Interesting article in The Poultry Site dated July 2007 by A. Bruce Webster, Extension Poultry Scientist, University of Georgia College of Agricultural and Environmental Sciences. He concludes that there does not appear to be a good method at present for mass depopulation of commercial caged layer flocks in situations where humans could be infected by a disease carried by the birds.
Existing methods described briefly in this article either require extensive human-bird contact, which would probably be refused by the people assigned to remove the birds, or are likely to be impractical in the time frame required. Should an emergency arise that calls for mass depopulation of commercial caged layer flocks, it is difficult to think what might actually happen.
Although a mass depopulation event would be hard for any poultry company to cope with, it would be particularly devastating for an egg company with flocks concentrated in a complex of houses on one property. This and the lack of a good depopulation procedure make biosecurity a special imperative for the layer industry; even more so than for other sectors of the poultry industry. If an AI outbreak occurs in the vicinity of a commercial layer flock, vaccination of the flock may help contain the outbreak without going to the extreme of mass depopulation, provided biosecurity procedures have kept the flock shielded from the virus. Egg companies should seriously consider upgrading their biosecurity efforts.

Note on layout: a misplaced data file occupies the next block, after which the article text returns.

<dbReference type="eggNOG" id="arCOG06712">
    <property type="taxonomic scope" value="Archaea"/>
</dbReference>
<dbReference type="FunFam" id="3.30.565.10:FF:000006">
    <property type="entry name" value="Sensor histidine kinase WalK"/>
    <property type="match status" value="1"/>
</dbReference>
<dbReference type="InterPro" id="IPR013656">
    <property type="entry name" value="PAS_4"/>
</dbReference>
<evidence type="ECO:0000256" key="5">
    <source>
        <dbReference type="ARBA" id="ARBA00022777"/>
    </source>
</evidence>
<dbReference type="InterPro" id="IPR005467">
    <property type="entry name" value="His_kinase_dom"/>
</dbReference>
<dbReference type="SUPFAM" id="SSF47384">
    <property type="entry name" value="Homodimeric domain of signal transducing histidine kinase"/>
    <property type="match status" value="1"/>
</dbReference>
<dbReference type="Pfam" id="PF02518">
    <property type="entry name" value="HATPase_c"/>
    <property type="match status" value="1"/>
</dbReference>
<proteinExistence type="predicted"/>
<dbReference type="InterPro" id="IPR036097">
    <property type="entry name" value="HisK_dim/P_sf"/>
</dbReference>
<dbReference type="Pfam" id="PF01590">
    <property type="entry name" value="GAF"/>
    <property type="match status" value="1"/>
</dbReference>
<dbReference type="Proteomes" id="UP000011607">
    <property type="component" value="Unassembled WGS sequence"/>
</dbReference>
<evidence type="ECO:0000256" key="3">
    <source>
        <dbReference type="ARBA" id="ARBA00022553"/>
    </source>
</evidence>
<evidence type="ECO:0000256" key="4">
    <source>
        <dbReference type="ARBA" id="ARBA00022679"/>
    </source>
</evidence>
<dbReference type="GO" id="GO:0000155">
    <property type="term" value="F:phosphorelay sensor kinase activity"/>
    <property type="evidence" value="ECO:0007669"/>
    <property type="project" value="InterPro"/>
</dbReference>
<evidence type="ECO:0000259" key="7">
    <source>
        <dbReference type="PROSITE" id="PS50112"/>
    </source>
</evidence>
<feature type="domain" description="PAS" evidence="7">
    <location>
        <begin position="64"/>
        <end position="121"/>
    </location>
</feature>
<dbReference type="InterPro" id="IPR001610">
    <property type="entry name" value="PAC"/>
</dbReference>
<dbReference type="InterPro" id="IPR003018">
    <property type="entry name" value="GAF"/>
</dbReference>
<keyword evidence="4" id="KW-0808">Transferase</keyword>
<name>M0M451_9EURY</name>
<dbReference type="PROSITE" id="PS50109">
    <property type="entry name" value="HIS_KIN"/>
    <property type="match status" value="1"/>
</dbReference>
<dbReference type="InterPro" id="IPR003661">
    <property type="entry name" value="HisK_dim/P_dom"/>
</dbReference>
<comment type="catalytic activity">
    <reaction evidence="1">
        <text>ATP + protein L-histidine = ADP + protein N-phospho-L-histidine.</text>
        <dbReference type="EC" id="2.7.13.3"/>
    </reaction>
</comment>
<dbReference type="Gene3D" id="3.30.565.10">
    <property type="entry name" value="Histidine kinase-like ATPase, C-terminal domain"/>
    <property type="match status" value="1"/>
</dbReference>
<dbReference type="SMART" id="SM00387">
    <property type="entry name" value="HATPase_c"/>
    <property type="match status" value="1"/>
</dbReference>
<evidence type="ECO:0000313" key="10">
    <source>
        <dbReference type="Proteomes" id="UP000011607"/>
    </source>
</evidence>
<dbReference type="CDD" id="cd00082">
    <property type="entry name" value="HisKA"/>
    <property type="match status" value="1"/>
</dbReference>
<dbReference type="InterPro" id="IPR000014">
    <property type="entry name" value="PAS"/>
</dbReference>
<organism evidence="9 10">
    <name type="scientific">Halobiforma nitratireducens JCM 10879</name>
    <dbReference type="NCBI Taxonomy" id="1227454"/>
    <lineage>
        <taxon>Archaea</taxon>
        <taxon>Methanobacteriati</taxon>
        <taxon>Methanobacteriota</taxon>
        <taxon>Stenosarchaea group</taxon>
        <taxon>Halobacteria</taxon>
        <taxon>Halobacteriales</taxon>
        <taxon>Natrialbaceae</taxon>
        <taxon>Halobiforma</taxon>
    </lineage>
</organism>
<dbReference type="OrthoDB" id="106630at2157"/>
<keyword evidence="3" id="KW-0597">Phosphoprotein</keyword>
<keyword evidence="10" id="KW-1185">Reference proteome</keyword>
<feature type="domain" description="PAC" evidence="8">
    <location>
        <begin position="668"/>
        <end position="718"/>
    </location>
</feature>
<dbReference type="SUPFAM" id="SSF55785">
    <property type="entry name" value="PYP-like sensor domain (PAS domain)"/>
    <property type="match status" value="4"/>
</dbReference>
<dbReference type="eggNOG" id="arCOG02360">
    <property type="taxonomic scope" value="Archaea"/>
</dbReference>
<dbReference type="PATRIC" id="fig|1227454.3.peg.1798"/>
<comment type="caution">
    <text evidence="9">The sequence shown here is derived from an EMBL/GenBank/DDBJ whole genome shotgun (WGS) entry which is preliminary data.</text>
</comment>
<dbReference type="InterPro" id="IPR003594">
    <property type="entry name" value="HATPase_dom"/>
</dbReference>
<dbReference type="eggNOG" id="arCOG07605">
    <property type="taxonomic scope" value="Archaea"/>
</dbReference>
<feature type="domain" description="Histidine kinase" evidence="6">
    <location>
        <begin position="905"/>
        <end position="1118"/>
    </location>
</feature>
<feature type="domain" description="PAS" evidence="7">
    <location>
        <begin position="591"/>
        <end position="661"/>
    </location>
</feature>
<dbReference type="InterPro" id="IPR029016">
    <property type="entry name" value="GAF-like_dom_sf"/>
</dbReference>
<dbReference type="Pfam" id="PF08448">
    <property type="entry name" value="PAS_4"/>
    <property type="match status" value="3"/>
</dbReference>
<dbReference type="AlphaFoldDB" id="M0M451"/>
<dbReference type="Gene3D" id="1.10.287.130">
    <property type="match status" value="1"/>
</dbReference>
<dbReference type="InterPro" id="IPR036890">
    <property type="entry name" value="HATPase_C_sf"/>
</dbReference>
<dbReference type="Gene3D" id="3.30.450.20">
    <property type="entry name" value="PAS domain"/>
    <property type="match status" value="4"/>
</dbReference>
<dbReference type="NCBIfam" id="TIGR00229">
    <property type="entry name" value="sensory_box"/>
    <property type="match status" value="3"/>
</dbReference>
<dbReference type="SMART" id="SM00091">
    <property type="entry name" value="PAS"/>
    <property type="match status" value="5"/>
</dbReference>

This month, we started a project in China to develop a new method for mass depopulation of commercial caged layer flocks using the Anoxia method. This project is interesting because most industrial layer farms in China still use cages. With the current H7N9 outbreak in China, the development of such system is more than needed because depopulation of the layer hens on these farms would probably lead to situations where humans could be infected.
Read the article: Depopulation Methods for a Commercial Layer Flock